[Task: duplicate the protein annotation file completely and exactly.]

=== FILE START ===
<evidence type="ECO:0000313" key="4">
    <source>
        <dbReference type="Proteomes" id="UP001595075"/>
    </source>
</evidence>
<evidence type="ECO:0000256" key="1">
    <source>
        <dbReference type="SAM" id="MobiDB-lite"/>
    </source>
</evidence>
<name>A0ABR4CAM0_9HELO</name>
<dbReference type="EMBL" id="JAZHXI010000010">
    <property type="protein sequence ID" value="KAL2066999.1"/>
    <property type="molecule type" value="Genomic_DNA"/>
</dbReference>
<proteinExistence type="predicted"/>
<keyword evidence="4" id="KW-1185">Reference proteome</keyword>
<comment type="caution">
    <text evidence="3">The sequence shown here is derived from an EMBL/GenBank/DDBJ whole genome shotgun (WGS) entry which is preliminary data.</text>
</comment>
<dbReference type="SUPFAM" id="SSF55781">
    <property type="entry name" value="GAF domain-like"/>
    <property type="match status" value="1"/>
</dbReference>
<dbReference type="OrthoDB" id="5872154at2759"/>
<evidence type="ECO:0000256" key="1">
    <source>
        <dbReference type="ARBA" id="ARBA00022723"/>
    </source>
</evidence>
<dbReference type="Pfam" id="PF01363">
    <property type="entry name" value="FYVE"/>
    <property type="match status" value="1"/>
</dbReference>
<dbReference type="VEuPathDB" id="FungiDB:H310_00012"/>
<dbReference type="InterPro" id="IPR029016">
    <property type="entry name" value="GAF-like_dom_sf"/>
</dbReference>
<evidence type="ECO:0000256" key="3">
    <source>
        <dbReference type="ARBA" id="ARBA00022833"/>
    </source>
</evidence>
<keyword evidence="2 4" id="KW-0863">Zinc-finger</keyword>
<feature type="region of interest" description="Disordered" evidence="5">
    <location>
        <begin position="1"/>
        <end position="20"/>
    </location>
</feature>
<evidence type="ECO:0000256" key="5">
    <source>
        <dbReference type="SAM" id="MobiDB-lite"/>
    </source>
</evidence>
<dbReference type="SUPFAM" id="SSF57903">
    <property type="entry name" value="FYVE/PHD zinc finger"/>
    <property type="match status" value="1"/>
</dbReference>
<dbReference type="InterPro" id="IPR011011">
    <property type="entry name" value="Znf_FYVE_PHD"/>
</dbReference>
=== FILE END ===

<evidence type="ECO:0000313" key="4">
    <source>
        <dbReference type="Proteomes" id="UP001595075"/>
    </source>
</evidence>
<evidence type="ECO:0000256" key="1">
    <source>
        <dbReference type="SAM" id="MobiDB-lite"/>
    </source>
</evidence>
<name>A0ABR4CAM0_9HELO</name>
<dbReference type="EMBL" id="JAZHXI010000010">
    <property type="protein sequence ID" value="KAL2066999.1"/>
    <property type="molecule type" value="Genomic_DNA"/>
</dbReference>
<proteinExistence type="predicted"/>
<keyword evidence="4" id="KW-1185">Reference proteome</keyword>
<comment type="caution">
    <text evidence="3">The sequence shown here is derived from an EMBL/GenBank/DDBJ whole genome shotgun (WGS) entry which is preliminary data.</text>
</comment>
<dbReference type="SUPFAM" id="SSF55781">
    <property type="entry name" value="GAF domain-like"/>
    <property type="match status" value="1"/>
</dbReference>
<dbReference type="OrthoDB" id="5872154at2759"/>
<evidence type="ECO:0000256" key="1">
    <source>
        <dbReference type="ARBA" id="ARBA00022723"/>
    </source>
</evidence>
<dbReference type="Pfam" id="PF01363">
    <property type="entry name" value="FYVE"/>
    <property type="match status" value="1"/>
</dbReference>
<dbReference type="VEuPathDB" id="FungiDB:H310_00012"/>
<dbReference type="InterPro" id="IPR029016">
    <property type="entry name" value="GAF-like_dom_sf"/>
</dbReference>
<evidence type="ECO:0000256" key="3">
    <source>
        <dbReference type="ARBA" id="ARBA00022833"/>
    </source>
</evidence>
<keyword evidence="2 4" id="KW-0863">Zinc-finger</keyword>
<feature type="region of interest" description="Disordered" evidence="5">
    <location>
        <begin position="1"/>
        <end position="20"/>
    </location>
</feature>
<evidence type="ECO:0000256" key="5">
    <source>
        <dbReference type="SAM" id="MobiDB-lite"/>
    </source>
</evidence>
<dbReference type="SUPFAM" id="SSF57903">
    <property type="entry name" value="FYVE/PHD zinc finger"/>
    <property type="match status" value="1"/>
</dbReference>
<dbReference type="InterPro" id="IPR011011">
    <property type="entry name" value="Znf_FYVE_PHD"/>
</dbReference>